Following the unusually long meeting in the town in Hebei Province, some pundits say Chinese President Xi Jinping, like Japanese Prime Minister Shinzo Abe, wants to extend his term in office. According to party observers, there was no specific discussion of candidates to succeed Xi as the Communist Party’s general secretary, and Xi seemed to be paving the way for extending his term.
The meeting this year was different from the one in the summer of 2006, when candidates to be China’s future leader were discussed. Li Keqiang, now China’s premier, was seen as the leading candidate for the top job at that time, while Xi was hardly mentioned — at least publicly.
The top echelons of the party will be reshuffled at its convention in the fall of 2017, and usually, party leaders exchange frank opinions about the nation’s future leadership during their summer gathering the year before. But little information was leaked about this year’s meeting, possibly because Xi suppressed discussions in a bid to avoid gradually becoming a lame duck, even if he retains his current post following next year’s convention.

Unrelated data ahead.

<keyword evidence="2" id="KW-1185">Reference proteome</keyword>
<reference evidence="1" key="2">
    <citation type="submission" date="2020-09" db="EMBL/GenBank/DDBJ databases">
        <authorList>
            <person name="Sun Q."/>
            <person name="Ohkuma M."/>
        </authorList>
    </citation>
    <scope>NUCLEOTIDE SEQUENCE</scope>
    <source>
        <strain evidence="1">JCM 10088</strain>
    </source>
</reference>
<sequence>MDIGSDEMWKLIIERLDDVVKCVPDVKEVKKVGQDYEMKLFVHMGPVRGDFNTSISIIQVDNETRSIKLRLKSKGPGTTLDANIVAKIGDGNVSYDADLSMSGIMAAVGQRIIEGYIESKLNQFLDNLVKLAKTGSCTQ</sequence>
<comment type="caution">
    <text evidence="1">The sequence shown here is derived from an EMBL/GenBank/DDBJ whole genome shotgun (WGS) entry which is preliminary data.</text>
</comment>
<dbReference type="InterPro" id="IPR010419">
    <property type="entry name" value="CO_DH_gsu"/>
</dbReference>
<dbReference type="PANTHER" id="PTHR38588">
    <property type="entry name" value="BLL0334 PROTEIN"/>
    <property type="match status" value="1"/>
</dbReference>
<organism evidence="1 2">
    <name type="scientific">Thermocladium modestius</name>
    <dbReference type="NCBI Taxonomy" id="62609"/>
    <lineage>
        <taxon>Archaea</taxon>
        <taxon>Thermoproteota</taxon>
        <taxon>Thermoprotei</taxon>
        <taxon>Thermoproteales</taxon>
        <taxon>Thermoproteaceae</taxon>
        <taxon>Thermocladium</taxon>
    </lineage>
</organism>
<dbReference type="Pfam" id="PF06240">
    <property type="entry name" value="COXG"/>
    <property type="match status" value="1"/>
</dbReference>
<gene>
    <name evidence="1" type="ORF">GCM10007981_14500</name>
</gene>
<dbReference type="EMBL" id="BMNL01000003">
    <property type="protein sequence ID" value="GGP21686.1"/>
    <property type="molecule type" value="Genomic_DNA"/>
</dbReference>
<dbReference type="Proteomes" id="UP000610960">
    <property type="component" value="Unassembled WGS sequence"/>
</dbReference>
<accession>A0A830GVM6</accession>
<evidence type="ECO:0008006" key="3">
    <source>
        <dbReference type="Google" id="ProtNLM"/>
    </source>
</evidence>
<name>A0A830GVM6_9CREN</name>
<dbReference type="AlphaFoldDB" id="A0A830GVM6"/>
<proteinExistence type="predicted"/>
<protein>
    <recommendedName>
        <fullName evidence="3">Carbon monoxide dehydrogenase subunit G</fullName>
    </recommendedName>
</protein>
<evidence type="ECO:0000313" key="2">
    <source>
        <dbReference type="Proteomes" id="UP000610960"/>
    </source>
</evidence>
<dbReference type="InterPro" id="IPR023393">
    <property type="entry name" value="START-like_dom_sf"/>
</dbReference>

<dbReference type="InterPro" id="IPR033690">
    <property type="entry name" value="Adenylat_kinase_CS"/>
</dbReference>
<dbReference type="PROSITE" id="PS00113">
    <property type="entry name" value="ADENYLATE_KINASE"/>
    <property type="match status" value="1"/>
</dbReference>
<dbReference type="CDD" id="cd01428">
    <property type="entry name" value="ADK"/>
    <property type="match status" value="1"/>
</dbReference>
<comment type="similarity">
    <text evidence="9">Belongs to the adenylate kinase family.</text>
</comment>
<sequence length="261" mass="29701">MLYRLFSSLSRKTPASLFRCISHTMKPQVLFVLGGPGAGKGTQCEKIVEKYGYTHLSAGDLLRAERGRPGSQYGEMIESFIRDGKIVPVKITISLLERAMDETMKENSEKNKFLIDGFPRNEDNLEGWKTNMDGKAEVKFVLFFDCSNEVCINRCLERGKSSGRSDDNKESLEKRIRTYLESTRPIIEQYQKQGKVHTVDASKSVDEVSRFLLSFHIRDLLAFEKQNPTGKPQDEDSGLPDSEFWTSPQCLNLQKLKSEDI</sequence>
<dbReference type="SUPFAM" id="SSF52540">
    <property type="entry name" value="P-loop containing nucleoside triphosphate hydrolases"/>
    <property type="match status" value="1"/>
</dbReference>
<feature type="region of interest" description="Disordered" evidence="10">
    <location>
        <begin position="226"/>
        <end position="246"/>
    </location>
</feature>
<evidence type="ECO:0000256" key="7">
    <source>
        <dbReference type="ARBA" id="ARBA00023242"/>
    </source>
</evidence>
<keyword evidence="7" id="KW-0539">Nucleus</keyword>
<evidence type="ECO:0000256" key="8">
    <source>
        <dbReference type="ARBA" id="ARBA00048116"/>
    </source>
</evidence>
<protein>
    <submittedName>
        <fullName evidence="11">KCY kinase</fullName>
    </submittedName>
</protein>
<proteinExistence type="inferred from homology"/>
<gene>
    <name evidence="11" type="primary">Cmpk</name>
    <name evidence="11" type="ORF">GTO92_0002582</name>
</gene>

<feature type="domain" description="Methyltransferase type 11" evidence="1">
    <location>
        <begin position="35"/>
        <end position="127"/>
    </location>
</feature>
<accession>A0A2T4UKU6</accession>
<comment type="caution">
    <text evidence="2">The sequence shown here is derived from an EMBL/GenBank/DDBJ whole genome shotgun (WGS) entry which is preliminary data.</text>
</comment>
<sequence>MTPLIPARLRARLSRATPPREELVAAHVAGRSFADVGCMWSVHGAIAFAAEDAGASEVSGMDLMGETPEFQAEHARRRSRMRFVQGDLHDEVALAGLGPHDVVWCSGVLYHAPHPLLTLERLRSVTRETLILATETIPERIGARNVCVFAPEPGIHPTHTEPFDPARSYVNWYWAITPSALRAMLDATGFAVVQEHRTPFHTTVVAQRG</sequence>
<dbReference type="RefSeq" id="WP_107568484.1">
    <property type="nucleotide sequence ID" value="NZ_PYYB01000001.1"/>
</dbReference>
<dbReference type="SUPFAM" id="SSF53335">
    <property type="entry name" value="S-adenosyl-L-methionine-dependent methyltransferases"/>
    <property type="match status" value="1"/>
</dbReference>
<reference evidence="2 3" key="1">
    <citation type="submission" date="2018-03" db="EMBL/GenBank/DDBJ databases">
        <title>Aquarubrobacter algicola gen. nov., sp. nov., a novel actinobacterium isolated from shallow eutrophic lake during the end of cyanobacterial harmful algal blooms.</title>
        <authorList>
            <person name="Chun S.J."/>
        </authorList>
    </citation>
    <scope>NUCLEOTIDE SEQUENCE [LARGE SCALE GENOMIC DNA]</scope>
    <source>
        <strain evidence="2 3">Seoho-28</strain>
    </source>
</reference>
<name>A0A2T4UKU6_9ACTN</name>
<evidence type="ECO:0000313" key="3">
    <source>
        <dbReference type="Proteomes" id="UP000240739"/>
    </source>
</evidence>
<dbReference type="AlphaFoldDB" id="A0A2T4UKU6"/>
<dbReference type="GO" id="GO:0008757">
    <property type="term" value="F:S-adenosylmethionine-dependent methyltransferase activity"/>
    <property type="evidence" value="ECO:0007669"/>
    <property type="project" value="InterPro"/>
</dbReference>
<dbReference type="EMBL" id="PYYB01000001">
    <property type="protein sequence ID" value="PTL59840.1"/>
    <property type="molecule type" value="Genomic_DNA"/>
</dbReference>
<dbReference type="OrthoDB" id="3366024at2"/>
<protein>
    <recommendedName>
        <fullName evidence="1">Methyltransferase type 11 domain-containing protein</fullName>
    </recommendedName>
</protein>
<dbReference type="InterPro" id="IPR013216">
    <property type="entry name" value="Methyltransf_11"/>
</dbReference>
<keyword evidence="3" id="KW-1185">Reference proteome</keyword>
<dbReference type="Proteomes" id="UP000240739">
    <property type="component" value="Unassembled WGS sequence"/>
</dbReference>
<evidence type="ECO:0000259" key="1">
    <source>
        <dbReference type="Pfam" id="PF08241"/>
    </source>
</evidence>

An extraordinary session of Japan’s Diet is set to be convened Sept. 26 following an agreement between the government and the ruling Liberal Democratic Party, a top party official said Tuesday.
Speaking to reporters at party headquarters in Tokyo, LDP Secretary General Toshihiro Nikai said the party has settled on the date with the office of Prime Minister Shinzo Abe.
The extra session follows the LDP’s strong showing in July’s House of Councillors election on a platform of stepped-up economic policy. The election brought Abe’s goal of amending the Japanese Constitution closer after pro-amendment lawmakers achieved a supermajority legally required to kick-start the process.
The start date for the session has been fixed out of consideration for the main opposition Democratic Party, which will hold a leadership election Sept. 15.
According to a senior LDP member, Abe had suggested to the LDP a start date of Sept. 13 or 16 in order to make time to introduce a bill to ratify the Trans-Pacific Partnership trade pact.
Japanese Prime Minister Shinzo Abe pledged Monday to invest $200 billion in the coming five years to build roads, power plants and ports around the world.
In a speech read out by an aide at a banquet for the 22nd International Conference on The Future of Asia, Abe said that as host of the just-concluded Group of Seven Leaders’ meeting in Ise-Shima, Japan had taken on “a new responsibility” to contribute to the global economy, using all the policy tools at its disposal.
Abe said that Asia, as the world’s growth center, has a role to pull the economy along. But to do that it needs skilled people who can lead such growth, as well as improved connectivity within the region.
“Last year, at this event, I pledged to provide $110 billion over five years to Asia. This year, we have gone further and decided to invest $200 billion in high-quality infrastructure around the world over the next five years,” he said.